1. Retires at 55 years. In the first scenario, the individual retires at the age of 55 and chooses a 5 percent annual withdrawal rate. Assuming that inflation rises by 6 percent every year and that their investment achieves growth of 8.5percent, or 2.5percent after-inflation, their capital would be depleted at the age of 83.

2. Delays retirement until age 60, does not add to capital. In the second scenario, the individual delays their retirement for five years, or until the age of 60. However, instead of working full time, they choose to slow down and cut back on their hours, meaning that they earn sufficient income only to cover their monthly costs. They do not add or withdraw any amounts from their retirement pot during this time, but their capital continues to achieve real growth of 2.5 percent.

Even without making any additional contributions, by delaying their retirement and simply allowing their capital to grow for an additional five years without eating into it, their retirement savings will comfortably last until the age of 94 - even assuming the same 5 percent withdrawal rate, but at a later date, as the first scenario.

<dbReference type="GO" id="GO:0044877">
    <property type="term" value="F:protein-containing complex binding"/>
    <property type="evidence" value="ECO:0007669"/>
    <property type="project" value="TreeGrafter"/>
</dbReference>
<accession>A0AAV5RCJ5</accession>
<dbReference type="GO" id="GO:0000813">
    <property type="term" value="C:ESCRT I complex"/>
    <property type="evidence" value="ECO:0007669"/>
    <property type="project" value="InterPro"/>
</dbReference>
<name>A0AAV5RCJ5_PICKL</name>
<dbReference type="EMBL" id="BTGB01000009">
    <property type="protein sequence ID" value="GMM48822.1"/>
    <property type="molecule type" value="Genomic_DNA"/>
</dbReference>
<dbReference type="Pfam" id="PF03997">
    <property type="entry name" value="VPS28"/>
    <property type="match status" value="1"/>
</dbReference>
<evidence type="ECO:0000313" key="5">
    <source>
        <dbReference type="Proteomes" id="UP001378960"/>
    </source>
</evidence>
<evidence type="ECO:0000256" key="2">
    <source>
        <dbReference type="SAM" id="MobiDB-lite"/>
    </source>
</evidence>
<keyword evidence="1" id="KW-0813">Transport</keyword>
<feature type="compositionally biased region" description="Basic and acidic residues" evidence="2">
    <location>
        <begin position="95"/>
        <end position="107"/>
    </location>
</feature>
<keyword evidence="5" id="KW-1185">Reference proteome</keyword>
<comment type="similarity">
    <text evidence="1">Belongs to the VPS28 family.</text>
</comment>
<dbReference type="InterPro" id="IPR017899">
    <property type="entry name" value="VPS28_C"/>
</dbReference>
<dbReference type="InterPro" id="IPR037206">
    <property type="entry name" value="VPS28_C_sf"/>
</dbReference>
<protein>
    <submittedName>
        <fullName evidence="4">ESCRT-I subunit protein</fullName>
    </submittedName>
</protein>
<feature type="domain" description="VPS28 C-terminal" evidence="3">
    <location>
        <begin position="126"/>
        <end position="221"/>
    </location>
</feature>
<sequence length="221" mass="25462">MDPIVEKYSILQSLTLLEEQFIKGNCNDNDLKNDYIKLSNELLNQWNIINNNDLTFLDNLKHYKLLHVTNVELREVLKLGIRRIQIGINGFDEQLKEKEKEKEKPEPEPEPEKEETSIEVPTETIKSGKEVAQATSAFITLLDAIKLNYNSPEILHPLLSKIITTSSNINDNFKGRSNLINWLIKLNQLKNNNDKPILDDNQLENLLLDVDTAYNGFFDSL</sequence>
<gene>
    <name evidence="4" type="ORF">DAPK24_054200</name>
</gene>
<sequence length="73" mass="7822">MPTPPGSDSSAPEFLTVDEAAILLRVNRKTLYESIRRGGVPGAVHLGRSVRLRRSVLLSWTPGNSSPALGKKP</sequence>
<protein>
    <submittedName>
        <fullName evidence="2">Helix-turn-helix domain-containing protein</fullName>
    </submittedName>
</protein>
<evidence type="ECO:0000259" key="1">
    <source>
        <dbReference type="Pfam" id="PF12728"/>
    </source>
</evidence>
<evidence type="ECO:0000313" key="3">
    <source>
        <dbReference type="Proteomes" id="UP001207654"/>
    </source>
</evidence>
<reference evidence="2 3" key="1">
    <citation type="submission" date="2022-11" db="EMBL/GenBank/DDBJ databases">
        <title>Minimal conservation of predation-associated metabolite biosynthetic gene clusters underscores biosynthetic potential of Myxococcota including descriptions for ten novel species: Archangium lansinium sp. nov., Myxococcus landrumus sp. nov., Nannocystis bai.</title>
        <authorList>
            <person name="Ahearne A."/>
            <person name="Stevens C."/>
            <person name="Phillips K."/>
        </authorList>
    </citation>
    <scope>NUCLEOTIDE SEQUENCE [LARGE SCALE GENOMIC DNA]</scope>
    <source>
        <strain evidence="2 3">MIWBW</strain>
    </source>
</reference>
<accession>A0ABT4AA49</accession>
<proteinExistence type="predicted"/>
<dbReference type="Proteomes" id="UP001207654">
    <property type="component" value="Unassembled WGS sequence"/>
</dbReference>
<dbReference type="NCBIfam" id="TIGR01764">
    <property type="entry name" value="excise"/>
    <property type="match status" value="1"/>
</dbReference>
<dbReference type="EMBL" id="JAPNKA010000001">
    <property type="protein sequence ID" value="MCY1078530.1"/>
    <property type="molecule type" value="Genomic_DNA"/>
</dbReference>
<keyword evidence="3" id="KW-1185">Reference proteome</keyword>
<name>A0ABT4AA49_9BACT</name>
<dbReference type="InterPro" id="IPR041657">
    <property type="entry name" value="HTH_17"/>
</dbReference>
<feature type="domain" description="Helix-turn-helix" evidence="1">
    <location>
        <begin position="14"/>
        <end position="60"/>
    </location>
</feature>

3. Delays retirement until age 65, continues to save. In the third scenario, the individual continues to work until the age of 65 and keeps contributing towards their retirement savings in order to increase their capital base to a greater degree. Assume that this individual adds R5000 a month to their investments while still working, and that the capital also sees real growth of 2.5 percent a year, their capital base will grow to more than R11.5m by the time they retire at 65 - a R1.5m increase in real terms from the R10m with which they would have retired if they had retired at 55.

Given the increase in their retirement capital, the individual draws down only 2.5 percent a year on their capital for their income, increasing this amount by 5 percent each year to keep up with inflation. This means that their capital would last until they are 105 - today, a more likely age for the individual to reach than the 83 years outlined in the first scenario.

It’s therefore vital to make sure that you’ve done all the proper planning and calculations before you take the big step, not forgetting to add a buffer for emergencies or unexpected expenses.

It’s important that you don’t rush such a big decision, and take the time to consider all the implications before you opt to retire early.

For instance, you are most employable when you are already employed, so it could be difficult to re-enter the job market in 10 years if you realise that your money may be running out. Also remember that advancements in medical technology and healthier lifestyles mean that people are increasingly living to 90 and even 100.

However, if you are desperate to escape the daily grind, rather consider cutting down your working hours or look for a less strenuous position, even at a lower salary, simply to cover your current living expenses and avoid falling back on your savings.

Kerry King is an advisory partner at Citadel